A Russian government official responded to Japanese protests over Prime Minister Dmitry Medvedev's visit to one of the disputed Kuril Islands by suggesting Sunday that those offended in Tokyo commit ritualistic suicide rather than go on “making noise.”
Medvedev on Saturday visited one of the four disputed Pacific islands, which have been the subject of a territorial dispute between Japan and Russia since the end of World War II, prompting the Japanese Foreign Ministry to lodge an official complaint with the Russian embassy in Tokyo.
This didn't go down well with Deputy Prime Minister Dmitry Rogozin, the Russian government's point man for all things military.
“Had they been real men, they would have followed the tradition of committing harakiri and would have calmed down finally. Instead, they are only making noise,” Rogozin, known for his controversial remarks, said on Twitter on Sunday.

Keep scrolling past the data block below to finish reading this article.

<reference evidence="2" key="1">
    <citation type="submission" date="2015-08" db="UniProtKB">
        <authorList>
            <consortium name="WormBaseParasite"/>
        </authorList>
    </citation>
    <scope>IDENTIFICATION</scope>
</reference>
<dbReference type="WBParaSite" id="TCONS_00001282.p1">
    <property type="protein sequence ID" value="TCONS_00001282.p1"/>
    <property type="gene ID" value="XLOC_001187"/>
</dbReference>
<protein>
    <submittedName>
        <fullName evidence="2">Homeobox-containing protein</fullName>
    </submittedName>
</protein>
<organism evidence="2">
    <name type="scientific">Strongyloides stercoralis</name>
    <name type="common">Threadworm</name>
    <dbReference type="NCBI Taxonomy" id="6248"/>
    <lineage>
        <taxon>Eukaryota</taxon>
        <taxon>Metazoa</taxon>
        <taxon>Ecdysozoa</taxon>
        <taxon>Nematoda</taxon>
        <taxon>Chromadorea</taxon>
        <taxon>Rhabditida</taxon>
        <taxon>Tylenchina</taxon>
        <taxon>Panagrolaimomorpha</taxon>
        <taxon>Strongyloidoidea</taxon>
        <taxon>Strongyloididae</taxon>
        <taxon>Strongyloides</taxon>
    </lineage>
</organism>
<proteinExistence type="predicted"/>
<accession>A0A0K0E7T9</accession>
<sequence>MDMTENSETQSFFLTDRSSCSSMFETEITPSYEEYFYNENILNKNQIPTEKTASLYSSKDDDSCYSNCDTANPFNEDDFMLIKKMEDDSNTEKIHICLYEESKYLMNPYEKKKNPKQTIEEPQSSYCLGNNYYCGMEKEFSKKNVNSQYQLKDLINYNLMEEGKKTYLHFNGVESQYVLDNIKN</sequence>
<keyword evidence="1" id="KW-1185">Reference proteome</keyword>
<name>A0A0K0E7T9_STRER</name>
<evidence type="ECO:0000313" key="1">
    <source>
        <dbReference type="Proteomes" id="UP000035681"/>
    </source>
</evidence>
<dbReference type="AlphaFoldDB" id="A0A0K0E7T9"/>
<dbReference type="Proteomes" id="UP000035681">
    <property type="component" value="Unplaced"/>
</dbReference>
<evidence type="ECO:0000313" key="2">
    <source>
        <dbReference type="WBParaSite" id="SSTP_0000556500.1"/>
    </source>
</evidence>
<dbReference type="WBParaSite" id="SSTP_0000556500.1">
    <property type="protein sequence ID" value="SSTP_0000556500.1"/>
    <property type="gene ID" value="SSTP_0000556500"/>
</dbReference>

Harakiri, also known as seppuku, is a form of ritualistic suicide by disembowelment traditionally practiced by samurai looking to die with honor rather than fall to their enemies.
Japanese protests over Medvedev's visit to the disputed islands mean that a scheduled visit by President Vladimir Putin to Japan later this year might not go ahead, the Vedomosti newspaper reported Monday.
At the end of World War II, the Soviet Union seized the four disputed islands at the southern end of the Kuril archipelago. Known to the Japanese as the Northern Territories, Tokyo has maintained its territorial claim on the four islands ever since.
During his visit to Iturup Island on Saturday, Medvedev dismissed Japan's position.
“Our position is simple: We want to be friends with Japan, Japan is our neighbor. We have a good attitude toward Japan, but this shouldn’t be linked in any way with the Kuril Islands, which are part of the Russian Federation,” Medvedev was quoted by Reuters as saying Saturday.